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Clinical manifestations and diagnosis of enterovirus and parechovirus infections

John F Modlin, MD
Section Editors
Martin S Hirsch, MD
Morven S Edwards, MD
Deputy Editor
Allyson Bloom, MD


The human enteroviruses and parechoviruses are ubiquitous viruses found throughout the world, and are transmitted from person to person through fecal-oral contact [1]. Polioviruses, the prototypic enteroviruses, are the cause of paralytic poliomyelitis, a disease that has been eradicated in the United States and other developed countries (except for very rare cases that are attributable to live, attenuated polio vaccine viruses), and that is targeted for worldwide eradication.

The non-polio enteroviruses (group A and B coxsackieviruses, echoviruses, and enteroviruses) and parechoviruses continue to be responsible for a wide spectrum of disease in persons of all ages, although infection and illness occur most commonly in infants and young children.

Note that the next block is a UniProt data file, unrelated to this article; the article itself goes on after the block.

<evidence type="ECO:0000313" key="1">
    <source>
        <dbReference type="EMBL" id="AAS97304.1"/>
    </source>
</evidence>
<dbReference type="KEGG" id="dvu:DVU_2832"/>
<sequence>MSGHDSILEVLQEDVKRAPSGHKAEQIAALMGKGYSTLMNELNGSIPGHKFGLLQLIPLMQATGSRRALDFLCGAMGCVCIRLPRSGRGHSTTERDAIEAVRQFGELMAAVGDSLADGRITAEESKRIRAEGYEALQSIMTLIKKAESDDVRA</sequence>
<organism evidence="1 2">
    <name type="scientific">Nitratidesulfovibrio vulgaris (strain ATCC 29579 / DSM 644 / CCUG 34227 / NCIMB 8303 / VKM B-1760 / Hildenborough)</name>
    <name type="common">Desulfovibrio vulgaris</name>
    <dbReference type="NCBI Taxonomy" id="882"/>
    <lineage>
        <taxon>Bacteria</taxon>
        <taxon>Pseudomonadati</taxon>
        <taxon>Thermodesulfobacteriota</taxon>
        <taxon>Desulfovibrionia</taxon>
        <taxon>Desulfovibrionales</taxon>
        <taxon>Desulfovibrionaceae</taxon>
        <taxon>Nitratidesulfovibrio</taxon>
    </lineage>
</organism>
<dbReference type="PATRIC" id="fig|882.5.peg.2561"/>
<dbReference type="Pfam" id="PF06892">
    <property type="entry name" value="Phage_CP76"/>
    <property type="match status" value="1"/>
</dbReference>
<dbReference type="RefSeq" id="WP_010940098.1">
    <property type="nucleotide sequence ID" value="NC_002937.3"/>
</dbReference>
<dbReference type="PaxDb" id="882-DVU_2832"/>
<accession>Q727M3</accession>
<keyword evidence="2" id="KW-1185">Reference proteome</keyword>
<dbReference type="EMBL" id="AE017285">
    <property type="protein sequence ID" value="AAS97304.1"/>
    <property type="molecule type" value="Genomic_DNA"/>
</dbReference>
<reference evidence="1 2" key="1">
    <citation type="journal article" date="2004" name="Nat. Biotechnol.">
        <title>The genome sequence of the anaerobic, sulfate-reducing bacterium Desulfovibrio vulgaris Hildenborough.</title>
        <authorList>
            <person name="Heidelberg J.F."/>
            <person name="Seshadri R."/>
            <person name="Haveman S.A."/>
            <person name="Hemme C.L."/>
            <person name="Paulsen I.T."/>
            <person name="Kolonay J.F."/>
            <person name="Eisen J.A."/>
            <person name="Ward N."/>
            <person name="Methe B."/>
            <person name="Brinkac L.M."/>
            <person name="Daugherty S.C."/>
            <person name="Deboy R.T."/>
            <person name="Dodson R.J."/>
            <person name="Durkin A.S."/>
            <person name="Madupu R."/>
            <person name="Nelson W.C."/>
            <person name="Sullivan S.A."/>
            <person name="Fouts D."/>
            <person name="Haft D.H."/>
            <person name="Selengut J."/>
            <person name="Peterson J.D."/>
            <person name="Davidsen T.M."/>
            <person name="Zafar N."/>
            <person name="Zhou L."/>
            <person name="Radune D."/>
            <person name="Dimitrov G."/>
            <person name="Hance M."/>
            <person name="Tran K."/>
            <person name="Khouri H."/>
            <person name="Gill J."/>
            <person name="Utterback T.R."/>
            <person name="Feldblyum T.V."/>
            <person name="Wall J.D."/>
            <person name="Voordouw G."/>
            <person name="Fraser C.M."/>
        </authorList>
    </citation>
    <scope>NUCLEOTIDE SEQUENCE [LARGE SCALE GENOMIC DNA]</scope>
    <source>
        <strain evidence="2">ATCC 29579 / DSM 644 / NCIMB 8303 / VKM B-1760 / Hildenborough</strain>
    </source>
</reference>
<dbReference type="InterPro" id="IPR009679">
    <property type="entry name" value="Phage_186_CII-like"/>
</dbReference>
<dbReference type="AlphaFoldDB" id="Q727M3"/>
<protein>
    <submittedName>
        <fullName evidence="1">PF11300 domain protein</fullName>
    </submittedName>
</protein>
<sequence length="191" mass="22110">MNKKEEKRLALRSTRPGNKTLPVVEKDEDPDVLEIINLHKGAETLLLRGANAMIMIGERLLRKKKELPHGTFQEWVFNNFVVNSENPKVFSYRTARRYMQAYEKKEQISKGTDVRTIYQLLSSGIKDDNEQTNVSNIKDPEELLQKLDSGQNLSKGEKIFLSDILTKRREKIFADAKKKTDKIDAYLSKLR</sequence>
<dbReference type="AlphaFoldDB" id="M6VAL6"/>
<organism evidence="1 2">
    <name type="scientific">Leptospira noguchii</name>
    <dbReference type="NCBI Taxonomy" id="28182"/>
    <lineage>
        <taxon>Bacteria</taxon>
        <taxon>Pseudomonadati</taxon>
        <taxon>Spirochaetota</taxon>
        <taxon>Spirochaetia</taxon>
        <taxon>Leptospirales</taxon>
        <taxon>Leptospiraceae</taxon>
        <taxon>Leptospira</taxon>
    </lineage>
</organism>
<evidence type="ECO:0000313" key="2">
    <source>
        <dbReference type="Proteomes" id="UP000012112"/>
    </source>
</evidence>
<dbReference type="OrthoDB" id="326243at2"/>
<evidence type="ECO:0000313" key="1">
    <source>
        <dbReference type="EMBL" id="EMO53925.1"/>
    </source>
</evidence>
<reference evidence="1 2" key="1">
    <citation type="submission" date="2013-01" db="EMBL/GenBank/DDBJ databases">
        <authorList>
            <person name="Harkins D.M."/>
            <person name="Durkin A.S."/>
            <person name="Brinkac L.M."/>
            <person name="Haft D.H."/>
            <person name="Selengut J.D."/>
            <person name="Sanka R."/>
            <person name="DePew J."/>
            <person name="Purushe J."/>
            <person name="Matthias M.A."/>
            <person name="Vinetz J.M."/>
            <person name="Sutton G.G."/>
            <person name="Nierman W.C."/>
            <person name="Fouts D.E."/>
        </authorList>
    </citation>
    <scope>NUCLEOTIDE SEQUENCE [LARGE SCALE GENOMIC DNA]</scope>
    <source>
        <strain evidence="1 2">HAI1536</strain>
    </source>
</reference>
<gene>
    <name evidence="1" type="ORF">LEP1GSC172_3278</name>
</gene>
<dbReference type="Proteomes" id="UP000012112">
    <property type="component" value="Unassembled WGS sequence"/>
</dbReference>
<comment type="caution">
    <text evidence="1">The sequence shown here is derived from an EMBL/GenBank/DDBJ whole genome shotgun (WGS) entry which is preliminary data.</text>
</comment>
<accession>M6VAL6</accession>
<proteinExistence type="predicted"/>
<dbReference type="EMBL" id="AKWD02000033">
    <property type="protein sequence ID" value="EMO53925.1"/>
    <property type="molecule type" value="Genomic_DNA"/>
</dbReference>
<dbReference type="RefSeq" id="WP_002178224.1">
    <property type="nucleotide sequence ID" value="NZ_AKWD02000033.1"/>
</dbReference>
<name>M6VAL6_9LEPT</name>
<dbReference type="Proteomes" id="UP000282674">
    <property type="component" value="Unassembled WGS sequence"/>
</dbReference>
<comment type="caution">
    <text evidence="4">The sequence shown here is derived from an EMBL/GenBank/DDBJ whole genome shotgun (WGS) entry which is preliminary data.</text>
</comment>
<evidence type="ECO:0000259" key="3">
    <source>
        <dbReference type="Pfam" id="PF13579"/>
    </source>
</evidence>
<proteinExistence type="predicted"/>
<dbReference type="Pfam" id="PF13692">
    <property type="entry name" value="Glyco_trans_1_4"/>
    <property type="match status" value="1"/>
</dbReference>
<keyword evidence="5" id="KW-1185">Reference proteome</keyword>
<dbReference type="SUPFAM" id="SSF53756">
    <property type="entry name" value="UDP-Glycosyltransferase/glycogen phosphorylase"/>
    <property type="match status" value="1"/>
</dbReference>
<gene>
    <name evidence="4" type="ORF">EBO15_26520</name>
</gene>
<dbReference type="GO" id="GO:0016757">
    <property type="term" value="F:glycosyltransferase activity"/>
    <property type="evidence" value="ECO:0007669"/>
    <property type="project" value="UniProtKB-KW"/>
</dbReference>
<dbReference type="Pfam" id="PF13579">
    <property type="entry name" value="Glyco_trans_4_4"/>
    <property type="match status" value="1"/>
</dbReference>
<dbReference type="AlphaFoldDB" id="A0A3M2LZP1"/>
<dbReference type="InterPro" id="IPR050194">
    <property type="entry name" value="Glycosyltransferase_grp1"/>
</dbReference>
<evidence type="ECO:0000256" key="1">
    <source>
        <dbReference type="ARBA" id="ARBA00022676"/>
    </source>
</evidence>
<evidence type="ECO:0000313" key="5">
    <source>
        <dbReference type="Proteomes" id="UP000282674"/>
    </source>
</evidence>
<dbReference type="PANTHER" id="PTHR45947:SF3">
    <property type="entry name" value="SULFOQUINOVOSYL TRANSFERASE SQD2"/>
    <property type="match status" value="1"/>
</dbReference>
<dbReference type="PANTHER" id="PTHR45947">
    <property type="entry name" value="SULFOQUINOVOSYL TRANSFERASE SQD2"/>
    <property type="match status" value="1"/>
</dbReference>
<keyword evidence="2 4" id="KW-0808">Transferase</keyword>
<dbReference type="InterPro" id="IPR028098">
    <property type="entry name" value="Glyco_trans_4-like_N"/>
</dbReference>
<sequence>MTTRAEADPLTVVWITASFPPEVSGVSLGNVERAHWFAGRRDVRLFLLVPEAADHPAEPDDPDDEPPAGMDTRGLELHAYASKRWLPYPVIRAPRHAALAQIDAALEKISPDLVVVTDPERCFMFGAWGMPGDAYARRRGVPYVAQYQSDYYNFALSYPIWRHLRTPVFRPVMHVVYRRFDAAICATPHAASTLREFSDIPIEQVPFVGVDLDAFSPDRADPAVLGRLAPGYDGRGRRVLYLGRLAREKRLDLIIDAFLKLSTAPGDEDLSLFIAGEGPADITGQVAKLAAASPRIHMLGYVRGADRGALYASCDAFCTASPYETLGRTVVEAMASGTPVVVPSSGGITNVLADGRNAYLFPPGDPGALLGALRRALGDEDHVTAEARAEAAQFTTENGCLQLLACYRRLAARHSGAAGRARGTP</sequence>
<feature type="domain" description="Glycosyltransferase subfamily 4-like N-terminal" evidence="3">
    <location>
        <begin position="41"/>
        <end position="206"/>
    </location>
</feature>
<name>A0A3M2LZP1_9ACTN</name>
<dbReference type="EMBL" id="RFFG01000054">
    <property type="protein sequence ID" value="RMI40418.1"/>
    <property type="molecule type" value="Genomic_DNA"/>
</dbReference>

The clinical manifestations and laboratory diagnosis of enterovirus and parechovirus infections will be reviewed here. The microbiology, epidemiology, pathogenesis, treatment, and prevention of these infections are discussed separately. (See "Epidemiology, pathogenesis, treatment, and prevention of enterovirus and parechovirus infections" and "Poliovirus vaccination".)


More than 90 percent of infections caused by the non-polio enteroviruses are asymptomatic or result only in an undifferentiated febrile illness [2]. When disease occurs, the spectrum and severity of clinical manifestations vary with the age, gender, and immune status of the host. Some clinical syndromes (viral meningitis and some exanthems) are caused by many enterovirus serotypes; others are predominantly caused by certain enterovirus subgroups (eg, pleurodynia and myocarditis due to the group B coxsackieviruses).

The spectrum of diseases attributed to parechoviruses is similar to that of the echoviruses, including fever, respiratory tract infections, exanthems, viral meningitis, encephalitis, myocarditis, and serious neonatal infections [3-10].


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Literature review current through: Mar 2017. | This topic last updated: Sep 30, 2016.
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